.
book book
Home awards catalogs newsletter calendar resources exam about
.



Search the Site
.


Enter keywords, ISBN, author, or book title

 
.
Search the Site

Art
Art
College Planning
Education and Teaching
Language and Literature
Foriegn Language Instruction
Performing Arts
Reference
Science and Mathematics
Social Studies
Test Prep
Writer's Workshop

Search the Site
.


Sign-up for the High School Newsletter:
   

.
Search the Site

.

online catalog --
--
title info
CONTENTS
order this title
ordering info for teachers
--
Email this Page
Print this Page
Search Again
--
Spare the Child
The Religious Roots of Punishment and the Psychological Impact of Physical Abuse
Written by Philip J. Greven, Jr.

Spare the Child
Enlarge View
.

Category: Psychology & Psychiatry - Child Development; Family & Relationships
Imprint: Vintage
Format: Trade Paperback
Pub Date: March 1992
Price: $19.00
Can. Price: $28.00
ISBN: 978-0-679-73338-6 (0-679-73338-8)
Pages: 284
Also available as an eBook.



 
Greven’s pioneering work explores the religious and secular rationales for the physical punishment of American children through four centuries, the emotional and psychological consequences, and the resultant misshaping of American character and culture. Greven argues that physical punishment, from the mildest and most infrequent to the most severe and deadly, forms a continuum of violence that needs to be understood and then abandoned as the ordinary way of disciplining children.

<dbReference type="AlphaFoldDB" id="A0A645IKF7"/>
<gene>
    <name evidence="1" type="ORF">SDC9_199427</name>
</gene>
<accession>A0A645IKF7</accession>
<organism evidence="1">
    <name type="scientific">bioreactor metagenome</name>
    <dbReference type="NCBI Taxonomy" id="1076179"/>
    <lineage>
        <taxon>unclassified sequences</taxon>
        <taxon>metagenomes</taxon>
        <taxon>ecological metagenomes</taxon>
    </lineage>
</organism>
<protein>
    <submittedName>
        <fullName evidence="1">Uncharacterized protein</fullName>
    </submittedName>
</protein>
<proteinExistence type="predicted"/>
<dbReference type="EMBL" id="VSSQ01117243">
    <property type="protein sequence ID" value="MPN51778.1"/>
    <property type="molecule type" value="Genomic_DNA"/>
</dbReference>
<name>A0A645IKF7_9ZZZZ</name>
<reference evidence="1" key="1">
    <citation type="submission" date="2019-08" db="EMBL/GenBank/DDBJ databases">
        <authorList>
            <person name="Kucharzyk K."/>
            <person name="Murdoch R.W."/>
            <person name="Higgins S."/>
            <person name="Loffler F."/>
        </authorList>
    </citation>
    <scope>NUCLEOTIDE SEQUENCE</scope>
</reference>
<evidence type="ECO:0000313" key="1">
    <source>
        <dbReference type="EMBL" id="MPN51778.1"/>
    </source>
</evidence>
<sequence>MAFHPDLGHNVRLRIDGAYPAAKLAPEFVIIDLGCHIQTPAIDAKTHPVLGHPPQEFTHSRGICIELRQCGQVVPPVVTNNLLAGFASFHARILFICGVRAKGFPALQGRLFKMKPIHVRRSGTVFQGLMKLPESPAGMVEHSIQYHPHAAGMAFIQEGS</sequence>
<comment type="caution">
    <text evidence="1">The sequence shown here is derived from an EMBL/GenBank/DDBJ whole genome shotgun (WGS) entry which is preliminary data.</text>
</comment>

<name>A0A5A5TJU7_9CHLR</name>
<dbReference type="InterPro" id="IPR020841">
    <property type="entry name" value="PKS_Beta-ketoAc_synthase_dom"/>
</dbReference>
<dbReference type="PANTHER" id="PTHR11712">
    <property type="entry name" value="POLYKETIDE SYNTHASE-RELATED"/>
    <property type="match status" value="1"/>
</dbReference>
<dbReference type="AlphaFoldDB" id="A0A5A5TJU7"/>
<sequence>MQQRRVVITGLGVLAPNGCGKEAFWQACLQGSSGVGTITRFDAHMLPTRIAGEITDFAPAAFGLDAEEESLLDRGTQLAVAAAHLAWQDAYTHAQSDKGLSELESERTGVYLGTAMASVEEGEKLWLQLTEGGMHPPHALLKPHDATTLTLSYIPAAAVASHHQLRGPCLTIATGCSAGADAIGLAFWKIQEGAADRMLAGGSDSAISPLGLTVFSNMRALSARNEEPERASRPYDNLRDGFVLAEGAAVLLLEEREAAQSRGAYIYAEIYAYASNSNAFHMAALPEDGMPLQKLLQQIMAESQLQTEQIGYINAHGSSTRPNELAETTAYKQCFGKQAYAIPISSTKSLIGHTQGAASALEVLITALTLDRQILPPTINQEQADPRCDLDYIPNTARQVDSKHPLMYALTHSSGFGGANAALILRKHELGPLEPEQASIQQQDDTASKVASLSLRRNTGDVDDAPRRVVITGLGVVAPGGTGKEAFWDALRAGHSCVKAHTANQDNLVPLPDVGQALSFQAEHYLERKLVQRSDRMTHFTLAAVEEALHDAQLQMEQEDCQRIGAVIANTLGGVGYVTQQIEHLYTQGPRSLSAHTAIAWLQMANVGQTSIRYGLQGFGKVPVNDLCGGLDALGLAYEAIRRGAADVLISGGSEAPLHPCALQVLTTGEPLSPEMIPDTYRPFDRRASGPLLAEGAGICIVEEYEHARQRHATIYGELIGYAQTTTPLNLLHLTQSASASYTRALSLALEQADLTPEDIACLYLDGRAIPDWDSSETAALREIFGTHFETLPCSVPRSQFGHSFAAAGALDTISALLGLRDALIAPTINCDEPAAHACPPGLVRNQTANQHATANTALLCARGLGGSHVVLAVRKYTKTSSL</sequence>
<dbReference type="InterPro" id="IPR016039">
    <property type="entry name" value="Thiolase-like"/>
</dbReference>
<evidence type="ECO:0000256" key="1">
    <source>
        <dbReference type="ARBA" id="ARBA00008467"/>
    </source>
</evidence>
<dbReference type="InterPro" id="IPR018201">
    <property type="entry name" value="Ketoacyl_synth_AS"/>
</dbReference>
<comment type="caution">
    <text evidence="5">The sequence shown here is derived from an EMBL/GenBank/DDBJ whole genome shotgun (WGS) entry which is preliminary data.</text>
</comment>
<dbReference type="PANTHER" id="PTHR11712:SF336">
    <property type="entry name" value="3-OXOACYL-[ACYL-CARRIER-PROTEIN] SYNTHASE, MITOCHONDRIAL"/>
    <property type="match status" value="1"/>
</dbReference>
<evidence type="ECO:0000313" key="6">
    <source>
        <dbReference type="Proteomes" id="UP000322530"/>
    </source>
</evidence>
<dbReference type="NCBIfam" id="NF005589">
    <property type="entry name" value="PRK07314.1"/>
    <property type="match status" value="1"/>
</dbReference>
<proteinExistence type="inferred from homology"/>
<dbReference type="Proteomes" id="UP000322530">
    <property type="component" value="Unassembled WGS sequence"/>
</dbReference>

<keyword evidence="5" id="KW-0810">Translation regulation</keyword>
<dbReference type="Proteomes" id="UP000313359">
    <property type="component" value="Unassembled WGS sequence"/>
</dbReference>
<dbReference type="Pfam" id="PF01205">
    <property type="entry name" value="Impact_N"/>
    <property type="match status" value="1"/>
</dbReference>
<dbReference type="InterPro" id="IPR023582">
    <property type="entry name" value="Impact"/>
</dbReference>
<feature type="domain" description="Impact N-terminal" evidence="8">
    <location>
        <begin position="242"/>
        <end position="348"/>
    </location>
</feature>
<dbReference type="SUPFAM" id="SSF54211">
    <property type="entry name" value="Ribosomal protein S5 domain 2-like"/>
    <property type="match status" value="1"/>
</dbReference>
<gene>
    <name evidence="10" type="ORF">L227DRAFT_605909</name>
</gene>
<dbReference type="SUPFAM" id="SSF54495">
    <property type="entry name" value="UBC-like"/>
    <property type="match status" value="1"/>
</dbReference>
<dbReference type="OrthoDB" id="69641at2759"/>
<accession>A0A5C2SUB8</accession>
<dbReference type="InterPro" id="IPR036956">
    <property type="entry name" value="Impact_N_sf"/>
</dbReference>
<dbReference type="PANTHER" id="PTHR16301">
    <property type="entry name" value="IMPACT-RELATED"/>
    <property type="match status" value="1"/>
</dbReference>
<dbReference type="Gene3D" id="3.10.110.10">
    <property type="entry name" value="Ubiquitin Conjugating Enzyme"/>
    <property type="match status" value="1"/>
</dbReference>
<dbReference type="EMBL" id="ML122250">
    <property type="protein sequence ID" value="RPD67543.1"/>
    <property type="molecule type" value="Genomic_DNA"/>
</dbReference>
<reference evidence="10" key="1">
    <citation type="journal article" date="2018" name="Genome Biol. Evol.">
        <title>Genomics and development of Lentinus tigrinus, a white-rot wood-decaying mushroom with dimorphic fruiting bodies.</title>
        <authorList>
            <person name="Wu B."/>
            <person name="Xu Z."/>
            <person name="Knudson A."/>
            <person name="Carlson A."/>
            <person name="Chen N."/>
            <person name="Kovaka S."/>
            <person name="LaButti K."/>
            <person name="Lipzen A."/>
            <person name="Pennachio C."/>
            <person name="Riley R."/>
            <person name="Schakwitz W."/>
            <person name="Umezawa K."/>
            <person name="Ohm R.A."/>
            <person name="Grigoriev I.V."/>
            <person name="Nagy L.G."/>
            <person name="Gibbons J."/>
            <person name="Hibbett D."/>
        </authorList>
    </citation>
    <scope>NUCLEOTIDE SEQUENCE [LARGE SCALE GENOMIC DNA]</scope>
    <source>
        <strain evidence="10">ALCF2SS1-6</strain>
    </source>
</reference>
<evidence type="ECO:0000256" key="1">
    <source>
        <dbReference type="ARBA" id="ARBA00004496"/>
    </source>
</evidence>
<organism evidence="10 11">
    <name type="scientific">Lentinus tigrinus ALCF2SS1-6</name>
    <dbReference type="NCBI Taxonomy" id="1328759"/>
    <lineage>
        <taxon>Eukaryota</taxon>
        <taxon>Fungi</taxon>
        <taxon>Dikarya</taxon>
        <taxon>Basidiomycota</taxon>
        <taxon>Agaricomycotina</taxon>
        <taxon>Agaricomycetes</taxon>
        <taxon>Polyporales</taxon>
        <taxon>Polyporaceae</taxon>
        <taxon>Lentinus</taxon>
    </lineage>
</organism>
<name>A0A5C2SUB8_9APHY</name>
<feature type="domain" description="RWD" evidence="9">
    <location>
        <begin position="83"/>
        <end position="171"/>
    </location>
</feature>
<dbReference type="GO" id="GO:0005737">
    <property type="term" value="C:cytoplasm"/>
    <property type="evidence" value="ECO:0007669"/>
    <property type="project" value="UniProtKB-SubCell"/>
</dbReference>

“A gift from an enlightened historian to every person. It provides us with crucial information ignored or silenced through the world. A step toward a more enlightened and peaceful society.” —Alice Miller, author of For Your Own Good

“The great value of Spare the Child lies in its shock of awareness. The subject enters our minds and hearts in a new way, and we are forced to imagine a world in which the hitting of a child is against both the laws of both man and God.” —Chicago Tribune

“The force of Greven’s case serves to drive the reader to the book’s conclusion. . . . You cannot read [it] without reviewing your most fundamental attitudes about human behavior.”
—Christopher Lehmann-Haupt, The New York Times





.
.
.
.
.
.